International Journal of Vaccines and Research (IJVR)    IJVR-2572-7427-03-001e

Use of HDFx, a Novel Immunomodulator, to Stop the Germs from Winning in Hospitals and on The Battlefields : The Dangers of Antibiotic Resistance

Altura BM1-5*, Altura BT1,3-5

1 Department of Physiology & Pharmacology, The State University of New York Downstate Medical Center, Brooklyn, New York, USA.
2 Department of Medicine, The State University of New York Downstate Medical Center, Brooklyn, New York, USA.
3 The Center for Cardiovascular and Muscle Research, The State University of New York Downstate Medical Center, Brooklyn, New York, USA.
4 The School of Graduate Studies in Molecular and Cellular Science, The State University of New York Downstate Medical Center, Brooklyn, New York, USA.
5 Bio-Defense Systems, Inc, Rockville Centre, New York, USA.

*Corresponding Author

Dr. Burton M. Altura,
Department of Physiology and Pharmacology,
SUNY Downstate Medical Center, Brooklyn, NY 11203, USA.
Tel: 718-270-2194

Received: August 10, 2017; Published: August 18, 2017

Citation: Altura BM, Altura BT (2017) Use of HDFx, a Novel Immunomodulator, to Stop the Germs from Winning in Hospitals and on The Battlefields : The Dangers of Antibiotic Resistance. Int J Vaccines Res. 4(1e), 1-2. doi:

Copyright: Altura BM© 2017. This is an open-access article distributed under the terms of the Creative Commons Attribution License, which permits unrestricted use, distribution and reproduction in any medium, provided the original author and source are credited.

Getting admitted to a civilian or battlefield hospital these days often poses considerable risks and dangers. The ever-growing number of emerging diseases worldwide makes treatment of patients difficult and sometimes impossible. Many antibiotics are no longer effective against the simplest infections, which result in further hospitalizations with increased costs to the patients and governments worldwide. Microorganisms of prime concern include methicillin-resistant Staphylococcus aureus, Clostridium difficile, multidrug and extensive drug-resistant Mycobacterium tuberculosis, Neisseria gonorrhoeae, and carbapenem- resistant Enterobacteriaceae, as well as bacteria that produce extensive spectram beta-lactamases, such as E. coli. An unusual decline in the discovery of new and effective antibiotics, these days, is only making matters worse.

Despite government interventions, using diverse plans and some funding, the germs appear to be winning [1]. It is sad, to say, that governments, worldwide, are often concealing many dangerous outbreaks in numerous hospitals, including military service facilities. Deaths due to infections that could not be treated properly are often listed as due to respiratory or heart failure on the death-certificates. It is often stated that within three to four decades, these “superbugs” will kill more people, worldwide, than all deaths due to cancer and heart disease combined [1]. The World Health Organization has indicated that there has been a seven-fold increase in drug-resistant infections over the past eight years just among hospitalized children in the USA [1]. How can we reverse these deadly outcomes?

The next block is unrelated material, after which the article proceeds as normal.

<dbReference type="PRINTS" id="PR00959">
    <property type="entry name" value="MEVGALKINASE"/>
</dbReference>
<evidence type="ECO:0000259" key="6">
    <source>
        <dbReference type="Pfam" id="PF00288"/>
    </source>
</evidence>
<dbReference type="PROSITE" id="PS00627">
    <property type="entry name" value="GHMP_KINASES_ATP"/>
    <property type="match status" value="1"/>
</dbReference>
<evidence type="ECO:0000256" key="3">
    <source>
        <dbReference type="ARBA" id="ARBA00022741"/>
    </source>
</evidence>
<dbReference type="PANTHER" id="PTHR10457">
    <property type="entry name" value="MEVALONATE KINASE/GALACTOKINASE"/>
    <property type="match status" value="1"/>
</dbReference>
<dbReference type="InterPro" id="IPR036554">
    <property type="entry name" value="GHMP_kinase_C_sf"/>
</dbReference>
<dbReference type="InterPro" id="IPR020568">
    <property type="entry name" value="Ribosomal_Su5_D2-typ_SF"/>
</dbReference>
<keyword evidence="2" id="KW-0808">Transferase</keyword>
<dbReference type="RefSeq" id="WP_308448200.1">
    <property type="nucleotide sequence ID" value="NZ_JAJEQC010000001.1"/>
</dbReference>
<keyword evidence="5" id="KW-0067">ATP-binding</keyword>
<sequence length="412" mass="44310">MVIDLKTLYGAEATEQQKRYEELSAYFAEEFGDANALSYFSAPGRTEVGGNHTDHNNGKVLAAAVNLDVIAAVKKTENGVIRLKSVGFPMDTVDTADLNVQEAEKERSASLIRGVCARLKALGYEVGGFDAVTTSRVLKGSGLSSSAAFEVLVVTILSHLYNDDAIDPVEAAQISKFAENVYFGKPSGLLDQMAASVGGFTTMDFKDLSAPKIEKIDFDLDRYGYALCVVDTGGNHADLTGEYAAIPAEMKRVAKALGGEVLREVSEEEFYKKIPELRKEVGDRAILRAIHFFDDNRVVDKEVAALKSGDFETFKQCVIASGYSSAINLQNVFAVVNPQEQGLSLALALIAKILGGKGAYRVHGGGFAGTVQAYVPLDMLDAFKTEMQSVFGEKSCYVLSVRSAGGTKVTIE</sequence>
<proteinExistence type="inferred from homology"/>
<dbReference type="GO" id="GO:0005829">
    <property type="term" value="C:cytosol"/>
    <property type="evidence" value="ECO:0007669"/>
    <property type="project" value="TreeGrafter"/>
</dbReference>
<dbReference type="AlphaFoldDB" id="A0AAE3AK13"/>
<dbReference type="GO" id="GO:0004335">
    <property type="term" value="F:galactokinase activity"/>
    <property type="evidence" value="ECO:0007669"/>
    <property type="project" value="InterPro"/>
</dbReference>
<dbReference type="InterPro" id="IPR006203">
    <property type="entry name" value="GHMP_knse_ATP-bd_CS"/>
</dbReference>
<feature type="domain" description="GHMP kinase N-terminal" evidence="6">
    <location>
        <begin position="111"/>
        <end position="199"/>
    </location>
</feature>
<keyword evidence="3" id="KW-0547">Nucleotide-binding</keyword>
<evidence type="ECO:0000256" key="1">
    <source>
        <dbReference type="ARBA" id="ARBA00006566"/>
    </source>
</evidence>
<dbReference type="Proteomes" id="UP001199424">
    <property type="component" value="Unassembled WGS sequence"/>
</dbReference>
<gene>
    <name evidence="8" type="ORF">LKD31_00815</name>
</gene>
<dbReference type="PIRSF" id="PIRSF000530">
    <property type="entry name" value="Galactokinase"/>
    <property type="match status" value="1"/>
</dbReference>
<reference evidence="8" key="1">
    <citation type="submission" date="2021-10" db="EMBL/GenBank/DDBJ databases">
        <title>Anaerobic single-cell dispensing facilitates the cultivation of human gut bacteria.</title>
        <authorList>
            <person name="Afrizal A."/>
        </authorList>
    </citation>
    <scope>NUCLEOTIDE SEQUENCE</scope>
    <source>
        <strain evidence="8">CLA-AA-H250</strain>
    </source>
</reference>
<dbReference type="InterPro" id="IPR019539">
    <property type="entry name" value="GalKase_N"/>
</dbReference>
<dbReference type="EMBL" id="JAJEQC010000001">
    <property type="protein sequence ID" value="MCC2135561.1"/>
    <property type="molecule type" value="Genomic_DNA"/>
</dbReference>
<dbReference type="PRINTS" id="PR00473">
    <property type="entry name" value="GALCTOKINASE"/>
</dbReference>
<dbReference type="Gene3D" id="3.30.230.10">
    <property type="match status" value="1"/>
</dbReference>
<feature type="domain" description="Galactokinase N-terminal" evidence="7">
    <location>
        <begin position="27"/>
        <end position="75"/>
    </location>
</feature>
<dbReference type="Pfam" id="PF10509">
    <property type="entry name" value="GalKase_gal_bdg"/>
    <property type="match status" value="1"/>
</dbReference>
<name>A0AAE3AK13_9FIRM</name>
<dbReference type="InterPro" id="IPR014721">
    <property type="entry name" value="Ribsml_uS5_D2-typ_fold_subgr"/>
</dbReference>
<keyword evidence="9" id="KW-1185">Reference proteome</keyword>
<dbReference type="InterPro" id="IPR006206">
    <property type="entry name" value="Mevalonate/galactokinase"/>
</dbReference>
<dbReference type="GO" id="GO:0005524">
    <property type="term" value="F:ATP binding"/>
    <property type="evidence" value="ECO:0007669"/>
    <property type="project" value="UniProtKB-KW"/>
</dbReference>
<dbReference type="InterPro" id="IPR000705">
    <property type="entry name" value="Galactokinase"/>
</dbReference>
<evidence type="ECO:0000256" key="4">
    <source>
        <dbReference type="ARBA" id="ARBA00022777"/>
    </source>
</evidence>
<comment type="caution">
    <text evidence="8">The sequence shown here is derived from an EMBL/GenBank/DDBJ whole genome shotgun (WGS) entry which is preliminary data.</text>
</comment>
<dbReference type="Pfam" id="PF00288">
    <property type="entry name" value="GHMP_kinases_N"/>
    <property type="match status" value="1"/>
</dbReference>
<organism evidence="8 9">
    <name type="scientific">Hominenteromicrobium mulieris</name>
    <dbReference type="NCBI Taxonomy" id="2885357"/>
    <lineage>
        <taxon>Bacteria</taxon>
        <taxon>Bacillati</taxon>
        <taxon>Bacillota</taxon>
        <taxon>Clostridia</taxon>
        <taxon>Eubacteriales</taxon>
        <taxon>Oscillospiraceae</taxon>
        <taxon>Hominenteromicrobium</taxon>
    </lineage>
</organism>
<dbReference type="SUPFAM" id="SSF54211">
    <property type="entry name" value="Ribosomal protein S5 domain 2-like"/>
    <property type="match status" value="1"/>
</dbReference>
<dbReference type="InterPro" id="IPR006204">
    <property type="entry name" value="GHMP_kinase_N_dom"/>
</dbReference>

HDFx: Discovery of a New Host-defense Immunomodulator

For the past 30 years, our laboratories have been working on a new approach to develop host-defense factors that stimulate various arms of the innate and adaptive immune systems. To this end , we have discovered HDFx, a heretofore unknown host-defense factor in all mammals so far investigated (i.e., mice, rats, guineapigs, rabbits, dogs, and sub-human primates) [2-5]. We, thus, assume it is present in human subjects as well. About 135 years ago, Elie Metchnikoff, the father of immunology, hypothesized that the body, under stressful circumstances, would manufacture/ release molecules that could stimulate different arms of the innate immune system and serve to protect the host against major insults and diseases [6]. Metchnikoff ’s early studies pointed to the importance of macrophages and phagocytic leukocytes to natural (innate) resistance against pathogenic bacteria and viruses. During these past 30-40 years, a considerable number of studies on animals and humans, have demonstrated a strong relationship between the functional (physiological) state of the microcirculation, macrophages-leukocytes, natural killer (NK) cells, the reticuloendothelial system, and “pit” cells in the liver to host-defense and resistance to pathogens, trauma, circulatory shock, and sepsis [7-14].